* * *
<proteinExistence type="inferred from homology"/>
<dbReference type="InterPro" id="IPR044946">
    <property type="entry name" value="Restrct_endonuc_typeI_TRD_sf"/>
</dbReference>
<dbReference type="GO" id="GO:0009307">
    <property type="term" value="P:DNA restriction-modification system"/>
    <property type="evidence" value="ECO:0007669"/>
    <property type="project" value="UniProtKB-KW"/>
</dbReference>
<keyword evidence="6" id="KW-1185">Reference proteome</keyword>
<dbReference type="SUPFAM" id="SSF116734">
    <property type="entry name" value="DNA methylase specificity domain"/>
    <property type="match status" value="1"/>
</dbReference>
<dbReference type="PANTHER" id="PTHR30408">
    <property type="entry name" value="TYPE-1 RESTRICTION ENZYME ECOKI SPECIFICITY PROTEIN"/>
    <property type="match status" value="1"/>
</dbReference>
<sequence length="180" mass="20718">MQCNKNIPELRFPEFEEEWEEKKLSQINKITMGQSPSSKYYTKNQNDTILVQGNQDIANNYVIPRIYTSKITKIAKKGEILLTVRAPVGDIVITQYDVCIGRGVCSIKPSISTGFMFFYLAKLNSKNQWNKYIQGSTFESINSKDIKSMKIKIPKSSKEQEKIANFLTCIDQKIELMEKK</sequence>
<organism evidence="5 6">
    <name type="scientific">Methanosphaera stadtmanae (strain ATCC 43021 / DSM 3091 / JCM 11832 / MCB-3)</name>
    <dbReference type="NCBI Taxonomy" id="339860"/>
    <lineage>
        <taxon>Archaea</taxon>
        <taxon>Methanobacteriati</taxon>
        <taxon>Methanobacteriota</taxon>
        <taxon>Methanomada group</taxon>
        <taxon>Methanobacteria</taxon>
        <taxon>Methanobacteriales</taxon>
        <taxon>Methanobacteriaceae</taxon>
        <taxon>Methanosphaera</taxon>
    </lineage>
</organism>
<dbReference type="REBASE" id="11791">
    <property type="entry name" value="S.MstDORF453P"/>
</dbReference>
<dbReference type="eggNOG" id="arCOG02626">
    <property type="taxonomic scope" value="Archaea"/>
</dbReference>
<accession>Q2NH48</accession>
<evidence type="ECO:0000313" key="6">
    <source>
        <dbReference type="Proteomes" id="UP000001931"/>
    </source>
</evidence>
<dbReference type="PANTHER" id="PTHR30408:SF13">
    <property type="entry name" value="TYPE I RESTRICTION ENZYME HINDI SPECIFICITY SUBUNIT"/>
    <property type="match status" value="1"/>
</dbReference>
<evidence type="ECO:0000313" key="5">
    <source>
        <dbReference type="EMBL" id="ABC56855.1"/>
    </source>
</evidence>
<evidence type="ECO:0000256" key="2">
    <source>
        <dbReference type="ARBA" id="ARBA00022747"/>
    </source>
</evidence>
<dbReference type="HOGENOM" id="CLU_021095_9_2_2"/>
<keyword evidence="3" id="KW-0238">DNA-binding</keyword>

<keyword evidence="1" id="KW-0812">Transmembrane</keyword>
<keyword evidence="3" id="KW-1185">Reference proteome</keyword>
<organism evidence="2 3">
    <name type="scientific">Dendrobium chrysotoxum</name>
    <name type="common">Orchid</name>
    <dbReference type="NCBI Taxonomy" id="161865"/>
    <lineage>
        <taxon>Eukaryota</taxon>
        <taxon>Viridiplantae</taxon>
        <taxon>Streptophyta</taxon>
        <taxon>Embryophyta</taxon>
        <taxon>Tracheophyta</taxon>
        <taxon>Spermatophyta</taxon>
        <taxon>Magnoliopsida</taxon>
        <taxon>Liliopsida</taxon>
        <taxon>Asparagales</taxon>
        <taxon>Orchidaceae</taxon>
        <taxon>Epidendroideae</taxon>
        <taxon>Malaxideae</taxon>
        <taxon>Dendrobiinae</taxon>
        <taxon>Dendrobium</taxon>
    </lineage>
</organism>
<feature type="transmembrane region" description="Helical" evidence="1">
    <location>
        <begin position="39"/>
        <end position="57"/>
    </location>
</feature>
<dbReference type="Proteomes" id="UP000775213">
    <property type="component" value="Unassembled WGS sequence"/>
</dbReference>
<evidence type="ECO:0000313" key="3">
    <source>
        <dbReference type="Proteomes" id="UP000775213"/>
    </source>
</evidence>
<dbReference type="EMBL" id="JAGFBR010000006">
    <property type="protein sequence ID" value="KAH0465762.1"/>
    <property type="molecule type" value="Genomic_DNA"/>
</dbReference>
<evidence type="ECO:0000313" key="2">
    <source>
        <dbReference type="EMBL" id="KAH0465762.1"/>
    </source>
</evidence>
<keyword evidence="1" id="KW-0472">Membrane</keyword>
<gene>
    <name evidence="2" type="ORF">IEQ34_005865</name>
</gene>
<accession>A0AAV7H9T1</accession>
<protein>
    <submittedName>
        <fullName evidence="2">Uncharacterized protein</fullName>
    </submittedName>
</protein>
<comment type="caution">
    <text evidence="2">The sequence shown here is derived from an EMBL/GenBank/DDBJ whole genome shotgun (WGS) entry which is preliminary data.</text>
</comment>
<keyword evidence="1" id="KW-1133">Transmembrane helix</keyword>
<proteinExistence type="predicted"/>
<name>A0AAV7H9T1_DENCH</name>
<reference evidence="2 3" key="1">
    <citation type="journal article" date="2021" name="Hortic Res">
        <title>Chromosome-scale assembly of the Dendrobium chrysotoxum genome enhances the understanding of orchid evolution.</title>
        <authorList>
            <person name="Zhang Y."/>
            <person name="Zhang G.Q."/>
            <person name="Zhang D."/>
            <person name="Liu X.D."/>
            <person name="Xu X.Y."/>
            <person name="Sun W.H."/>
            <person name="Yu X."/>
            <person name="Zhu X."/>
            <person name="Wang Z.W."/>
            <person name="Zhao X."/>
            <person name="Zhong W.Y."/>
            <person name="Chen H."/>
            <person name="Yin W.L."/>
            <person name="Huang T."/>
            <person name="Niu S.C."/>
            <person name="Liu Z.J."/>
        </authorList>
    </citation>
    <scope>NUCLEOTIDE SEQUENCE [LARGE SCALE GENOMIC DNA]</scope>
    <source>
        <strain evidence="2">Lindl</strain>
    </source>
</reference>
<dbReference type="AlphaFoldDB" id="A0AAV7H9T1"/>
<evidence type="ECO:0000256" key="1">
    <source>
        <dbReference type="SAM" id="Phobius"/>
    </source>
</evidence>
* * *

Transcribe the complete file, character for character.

<proteinExistence type="inferred from homology"/>
<dbReference type="InterPro" id="IPR044946">
    <property type="entry name" value="Restrct_endonuc_typeI_TRD_sf"/>
</dbReference>
<dbReference type="GO" id="GO:0009307">
    <property type="term" value="P:DNA restriction-modification system"/>
    <property type="evidence" value="ECO:0007669"/>
    <property type="project" value="UniProtKB-KW"/>
</dbReference>
<keyword evidence="6" id="KW-1185">Reference proteome</keyword>
<dbReference type="SUPFAM" id="SSF116734">
    <property type="entry name" value="DNA methylase specificity domain"/>
    <property type="match status" value="1"/>
</dbReference>
<dbReference type="PANTHER" id="PTHR30408">
    <property type="entry name" value="TYPE-1 RESTRICTION ENZYME ECOKI SPECIFICITY PROTEIN"/>
    <property type="match status" value="1"/>
</dbReference>
<sequence length="180" mass="20718">MQCNKNIPELRFPEFEEEWEEKKLSQINKITMGQSPSSKYYTKNQNDTILVQGNQDIANNYVIPRIYTSKITKIAKKGEILLTVRAPVGDIVITQYDVCIGRGVCSIKPSISTGFMFFYLAKLNSKNQWNKYIQGSTFESINSKDIKSMKIKIPKSSKEQEKIANFLTCIDQKIELMEKK</sequence>
<organism evidence="5 6">
    <name type="scientific">Methanosphaera stadtmanae (strain ATCC 43021 / DSM 3091 / JCM 11832 / MCB-3)</name>
    <dbReference type="NCBI Taxonomy" id="339860"/>
    <lineage>
        <taxon>Archaea</taxon>
        <taxon>Methanobacteriati</taxon>
        <taxon>Methanobacteriota</taxon>
        <taxon>Methanomada group</taxon>
        <taxon>Methanobacteria</taxon>
        <taxon>Methanobacteriales</taxon>
        <taxon>Methanobacteriaceae</taxon>
        <taxon>Methanosphaera</taxon>
    </lineage>
</organism>
<dbReference type="REBASE" id="11791">
    <property type="entry name" value="S.MstDORF453P"/>
</dbReference>
<dbReference type="eggNOG" id="arCOG02626">
    <property type="taxonomic scope" value="Archaea"/>
</dbReference>
<accession>Q2NH48</accession>
<evidence type="ECO:0000313" key="6">
    <source>
        <dbReference type="Proteomes" id="UP000001931"/>
    </source>
</evidence>
<dbReference type="PANTHER" id="PTHR30408:SF13">
    <property type="entry name" value="TYPE I RESTRICTION ENZYME HINDI SPECIFICITY SUBUNIT"/>
    <property type="match status" value="1"/>
</dbReference>
<evidence type="ECO:0000313" key="5">
    <source>
        <dbReference type="EMBL" id="ABC56855.1"/>
    </source>
</evidence>
<evidence type="ECO:0000256" key="2">
    <source>
        <dbReference type="ARBA" id="ARBA00022747"/>
    </source>
</evidence>
<dbReference type="HOGENOM" id="CLU_021095_9_2_2"/>
<keyword evidence="3" id="KW-0238">DNA-binding</keyword>

<keyword evidence="1" id="KW-0812">Transmembrane</keyword>
<keyword evidence="3" id="KW-1185">Reference proteome</keyword>
<organism evidence="2 3">
    <name type="scientific">Dendrobium chrysotoxum</name>
    <name type="common">Orchid</name>
    <dbReference type="NCBI Taxonomy" id="161865"/>
    <lineage>
        <taxon>Eukaryota</taxon>
        <taxon>Viridiplantae</taxon>
        <taxon>Streptophyta</taxon>
        <taxon>Embryophyta</taxon>
        <taxon>Tracheophyta</taxon>
        <taxon>Spermatophyta</taxon>
        <taxon>Magnoliopsida</taxon>
        <taxon>Liliopsida</taxon>
        <taxon>Asparagales</taxon>
        <taxon>Orchidaceae</taxon>
        <taxon>Epidendroideae</taxon>
        <taxon>Malaxideae</taxon>
        <taxon>Dendrobiinae</taxon>
        <taxon>Dendrobium</taxon>
    </lineage>
</organism>
<feature type="transmembrane region" description="Helical" evidence="1">
    <location>
        <begin position="39"/>
        <end position="57"/>
    </location>
</feature>
<dbReference type="Proteomes" id="UP000775213">
    <property type="component" value="Unassembled WGS sequence"/>
</dbReference>
<evidence type="ECO:0000313" key="3">
    <source>
        <dbReference type="Proteomes" id="UP000775213"/>
    </source>
</evidence>
<dbReference type="EMBL" id="JAGFBR010000006">
    <property type="protein sequence ID" value="KAH0465762.1"/>
    <property type="molecule type" value="Genomic_DNA"/>
</dbReference>
<evidence type="ECO:0000313" key="2">
    <source>
        <dbReference type="EMBL" id="KAH0465762.1"/>
    </source>
</evidence>
<keyword evidence="1" id="KW-0472">Membrane</keyword>
<gene>
    <name evidence="2" type="ORF">IEQ34_005865</name>
</gene>
<accession>A0AAV7H9T1</accession>
<protein>
    <submittedName>
        <fullName evidence="2">Uncharacterized protein</fullName>
    </submittedName>
</protein>
<comment type="caution">
    <text evidence="2">The sequence shown here is derived from an EMBL/GenBank/DDBJ whole genome shotgun (WGS) entry which is preliminary data.</text>
</comment>
<keyword evidence="1" id="KW-1133">Transmembrane helix</keyword>
<proteinExistence type="predicted"/>
<name>A0AAV7H9T1_DENCH</name>
<reference evidence="2 3" key="1">
    <citation type="journal article" date="2021" name="Hortic Res">
        <title>Chromosome-scale assembly of the Dendrobium chrysotoxum genome enhances the understanding of orchid evolution.</title>
        <authorList>
            <person name="Zhang Y."/>
            <person name="Zhang G.Q."/>
            <person name="Zhang D."/>
            <person name="Liu X.D."/>
            <person name="Xu X.Y."/>
            <person name="Sun W.H."/>
            <person name="Yu X."/>
            <person name="Zhu X."/>
            <person name="Wang Z.W."/>
            <person name="Zhao X."/>
            <person name="Zhong W.Y."/>
            <person name="Chen H."/>
            <person name="Yin W.L."/>
            <person name="Huang T."/>
            <person name="Niu S.C."/>
            <person name="Liu Z.J."/>
        </authorList>
    </citation>
    <scope>NUCLEOTIDE SEQUENCE [LARGE SCALE GENOMIC DNA]</scope>
    <source>
        <strain evidence="2">Lindl</strain>
    </source>
</reference>
<dbReference type="AlphaFoldDB" id="A0AAV7H9T1"/>
<evidence type="ECO:0000256" key="1">
    <source>
        <dbReference type="SAM" id="Phobius"/>
    </source>
</evidence>